Immigrants have often tried to hold on to their native traditions, but not until recently did anyone expect American schools to help them do so. And it is hard to see how studying Mexican history from a Mexican perspective helps forge an American identity. The Mexican sixth-grade history book, for example, celebrates the “heroism and sacrifice” of the Mexican troops who fought the Americans during the Mexican-American war. But “all the sacrifices and heroism of the Mexican people were useless,” recounts the chronicle. The “Mexican people saw the enemy flag wave at the National Palace.” The war’s consequences were “disastrous,” notes the primer: “To end the occupation, Mexico was obligated to sign the treaty of Guadeloupe-Hidalgo,” by which the country lost half its territory.


And this corroboration from "National Review" (published October, 1998) underscores that this is not a recent, but rather a long-standing initiative of the Mexican government:

Indeed, through its 42 consular offices and 23 cultural institutes in the United States--the most extensive presence here that any foreign country maintains--Mexico directly influences U.S. education policy at every level of government, making the assimilation of Hispanics in the United States that much more difficult.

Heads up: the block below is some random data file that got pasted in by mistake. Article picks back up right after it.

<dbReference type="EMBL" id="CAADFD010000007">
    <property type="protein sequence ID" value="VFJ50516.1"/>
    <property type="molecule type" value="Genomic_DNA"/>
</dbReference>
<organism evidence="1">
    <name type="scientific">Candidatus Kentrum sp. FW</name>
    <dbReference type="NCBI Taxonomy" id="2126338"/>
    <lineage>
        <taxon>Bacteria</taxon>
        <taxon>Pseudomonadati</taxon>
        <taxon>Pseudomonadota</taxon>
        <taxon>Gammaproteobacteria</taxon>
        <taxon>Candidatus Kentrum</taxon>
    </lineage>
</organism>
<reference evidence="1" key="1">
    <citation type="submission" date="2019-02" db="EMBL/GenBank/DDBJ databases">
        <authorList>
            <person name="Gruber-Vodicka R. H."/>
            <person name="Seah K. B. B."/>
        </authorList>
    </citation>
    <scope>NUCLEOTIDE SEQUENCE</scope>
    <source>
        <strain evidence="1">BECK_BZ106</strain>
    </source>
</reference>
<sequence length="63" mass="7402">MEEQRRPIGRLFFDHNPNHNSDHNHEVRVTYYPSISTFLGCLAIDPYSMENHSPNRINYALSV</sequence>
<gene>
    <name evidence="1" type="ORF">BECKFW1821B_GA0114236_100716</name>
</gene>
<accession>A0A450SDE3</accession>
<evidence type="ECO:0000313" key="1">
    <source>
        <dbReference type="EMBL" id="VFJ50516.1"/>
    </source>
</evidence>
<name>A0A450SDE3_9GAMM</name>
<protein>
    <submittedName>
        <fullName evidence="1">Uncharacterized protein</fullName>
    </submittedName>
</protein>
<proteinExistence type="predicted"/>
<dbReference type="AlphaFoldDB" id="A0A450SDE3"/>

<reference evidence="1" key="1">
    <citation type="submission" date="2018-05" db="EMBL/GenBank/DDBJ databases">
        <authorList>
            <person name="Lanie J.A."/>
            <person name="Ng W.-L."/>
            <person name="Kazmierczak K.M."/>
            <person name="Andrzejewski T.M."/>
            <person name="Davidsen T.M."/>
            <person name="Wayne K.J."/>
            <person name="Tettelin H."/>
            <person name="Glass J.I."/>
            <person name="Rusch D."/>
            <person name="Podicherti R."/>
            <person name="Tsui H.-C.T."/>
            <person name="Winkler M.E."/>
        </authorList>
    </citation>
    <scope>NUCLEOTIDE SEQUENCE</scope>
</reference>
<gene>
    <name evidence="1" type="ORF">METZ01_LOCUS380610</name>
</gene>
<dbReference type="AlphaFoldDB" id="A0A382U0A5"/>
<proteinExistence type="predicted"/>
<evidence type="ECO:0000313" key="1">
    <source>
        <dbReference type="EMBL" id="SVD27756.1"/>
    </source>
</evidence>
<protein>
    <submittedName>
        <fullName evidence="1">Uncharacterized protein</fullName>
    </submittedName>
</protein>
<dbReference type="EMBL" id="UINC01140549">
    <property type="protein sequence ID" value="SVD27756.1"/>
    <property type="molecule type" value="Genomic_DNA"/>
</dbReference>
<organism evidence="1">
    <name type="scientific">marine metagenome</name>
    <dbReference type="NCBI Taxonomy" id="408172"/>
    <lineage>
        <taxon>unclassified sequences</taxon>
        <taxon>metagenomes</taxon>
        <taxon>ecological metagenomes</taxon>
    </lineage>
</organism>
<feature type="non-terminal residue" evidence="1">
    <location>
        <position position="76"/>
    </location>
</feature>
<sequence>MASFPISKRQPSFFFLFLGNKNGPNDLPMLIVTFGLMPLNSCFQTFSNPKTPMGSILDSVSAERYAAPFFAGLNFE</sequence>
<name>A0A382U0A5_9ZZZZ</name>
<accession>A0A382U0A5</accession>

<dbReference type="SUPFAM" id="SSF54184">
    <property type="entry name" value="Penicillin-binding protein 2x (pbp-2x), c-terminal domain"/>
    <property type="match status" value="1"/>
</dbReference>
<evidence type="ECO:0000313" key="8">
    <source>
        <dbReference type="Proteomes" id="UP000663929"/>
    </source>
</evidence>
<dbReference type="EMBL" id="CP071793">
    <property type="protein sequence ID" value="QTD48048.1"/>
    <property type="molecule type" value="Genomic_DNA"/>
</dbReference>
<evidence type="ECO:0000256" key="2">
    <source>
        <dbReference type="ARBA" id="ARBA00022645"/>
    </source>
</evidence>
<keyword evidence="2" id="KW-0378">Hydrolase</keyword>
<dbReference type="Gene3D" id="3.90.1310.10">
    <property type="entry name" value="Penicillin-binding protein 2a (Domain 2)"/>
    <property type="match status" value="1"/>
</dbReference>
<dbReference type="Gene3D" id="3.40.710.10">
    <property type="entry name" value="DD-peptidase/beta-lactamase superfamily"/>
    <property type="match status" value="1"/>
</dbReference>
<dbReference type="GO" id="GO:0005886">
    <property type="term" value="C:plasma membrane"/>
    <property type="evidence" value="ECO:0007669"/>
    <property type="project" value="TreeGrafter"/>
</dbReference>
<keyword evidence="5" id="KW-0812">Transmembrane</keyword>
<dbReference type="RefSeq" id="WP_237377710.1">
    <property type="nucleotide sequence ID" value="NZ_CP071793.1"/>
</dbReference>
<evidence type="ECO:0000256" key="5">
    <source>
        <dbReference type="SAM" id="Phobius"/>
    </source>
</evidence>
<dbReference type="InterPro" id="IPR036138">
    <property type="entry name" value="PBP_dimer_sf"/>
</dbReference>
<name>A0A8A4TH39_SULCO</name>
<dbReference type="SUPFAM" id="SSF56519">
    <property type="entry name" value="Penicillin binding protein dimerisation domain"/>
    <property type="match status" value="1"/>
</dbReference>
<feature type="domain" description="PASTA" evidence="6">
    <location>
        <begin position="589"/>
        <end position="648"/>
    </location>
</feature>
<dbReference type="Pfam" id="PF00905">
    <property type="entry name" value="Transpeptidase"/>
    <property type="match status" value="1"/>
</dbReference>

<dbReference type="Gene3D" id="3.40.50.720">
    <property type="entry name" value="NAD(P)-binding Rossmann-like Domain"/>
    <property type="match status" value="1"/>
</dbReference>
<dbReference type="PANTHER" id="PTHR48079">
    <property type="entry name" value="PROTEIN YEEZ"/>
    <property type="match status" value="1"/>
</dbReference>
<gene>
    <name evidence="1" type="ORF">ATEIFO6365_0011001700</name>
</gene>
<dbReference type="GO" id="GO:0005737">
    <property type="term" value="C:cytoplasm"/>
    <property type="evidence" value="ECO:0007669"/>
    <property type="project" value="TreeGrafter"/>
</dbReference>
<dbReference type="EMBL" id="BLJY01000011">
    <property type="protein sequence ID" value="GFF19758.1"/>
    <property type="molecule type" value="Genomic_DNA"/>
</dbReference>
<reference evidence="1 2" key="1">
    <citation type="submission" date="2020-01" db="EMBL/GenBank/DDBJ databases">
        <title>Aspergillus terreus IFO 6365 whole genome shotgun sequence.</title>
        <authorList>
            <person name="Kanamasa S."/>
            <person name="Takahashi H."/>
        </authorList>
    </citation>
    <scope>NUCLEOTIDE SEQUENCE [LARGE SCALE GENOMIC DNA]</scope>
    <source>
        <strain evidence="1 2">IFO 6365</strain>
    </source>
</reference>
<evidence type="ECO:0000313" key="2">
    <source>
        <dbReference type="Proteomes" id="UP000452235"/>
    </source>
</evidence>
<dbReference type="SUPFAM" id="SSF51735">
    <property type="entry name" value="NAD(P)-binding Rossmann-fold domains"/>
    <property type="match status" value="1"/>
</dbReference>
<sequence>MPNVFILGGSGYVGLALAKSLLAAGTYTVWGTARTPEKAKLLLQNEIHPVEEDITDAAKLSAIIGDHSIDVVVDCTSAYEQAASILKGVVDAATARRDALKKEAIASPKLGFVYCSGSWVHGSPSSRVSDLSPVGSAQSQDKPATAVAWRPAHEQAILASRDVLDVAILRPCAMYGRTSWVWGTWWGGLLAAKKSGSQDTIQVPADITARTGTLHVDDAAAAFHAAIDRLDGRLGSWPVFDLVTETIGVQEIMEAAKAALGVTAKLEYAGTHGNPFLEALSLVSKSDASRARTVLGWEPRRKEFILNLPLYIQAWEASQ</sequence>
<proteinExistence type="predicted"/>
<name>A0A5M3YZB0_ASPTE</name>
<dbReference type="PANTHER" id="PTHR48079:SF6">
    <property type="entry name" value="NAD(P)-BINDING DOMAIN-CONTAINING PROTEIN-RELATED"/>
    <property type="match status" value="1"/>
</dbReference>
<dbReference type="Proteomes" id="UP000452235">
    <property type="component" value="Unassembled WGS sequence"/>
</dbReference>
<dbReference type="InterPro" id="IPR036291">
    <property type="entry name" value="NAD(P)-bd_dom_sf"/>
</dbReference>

The U.S. Department of Education actively welcomes the intervention of the Mexican government in American schools. As the Mexican Secretariat of Foreign Affairs regularly boasts, it provides, among other things, teacher-exchange programs and free instructional materials in support of bilingual education in the United States. Roughly three hundred thousand Mexican textbooks--gifts from the Mexican government--are used in American schools today.

This blog has pointed previously to the determined interference in America's internal affairs by Mexico's U.S.-based consulates.

American taxpayers, including parents of public school students, need to tell President Bush that "excellence in education" shouldn't embrace studying textbooks published in Mexico that promote Mexico's culture and distort American history. The President should move to withhold federal funding to public school districts that are disseminating Mexican textbooks to its students. The president should also come clean that this sort of thing is going on as a result of his cozying up to Mexico's presidente Vicente Fox.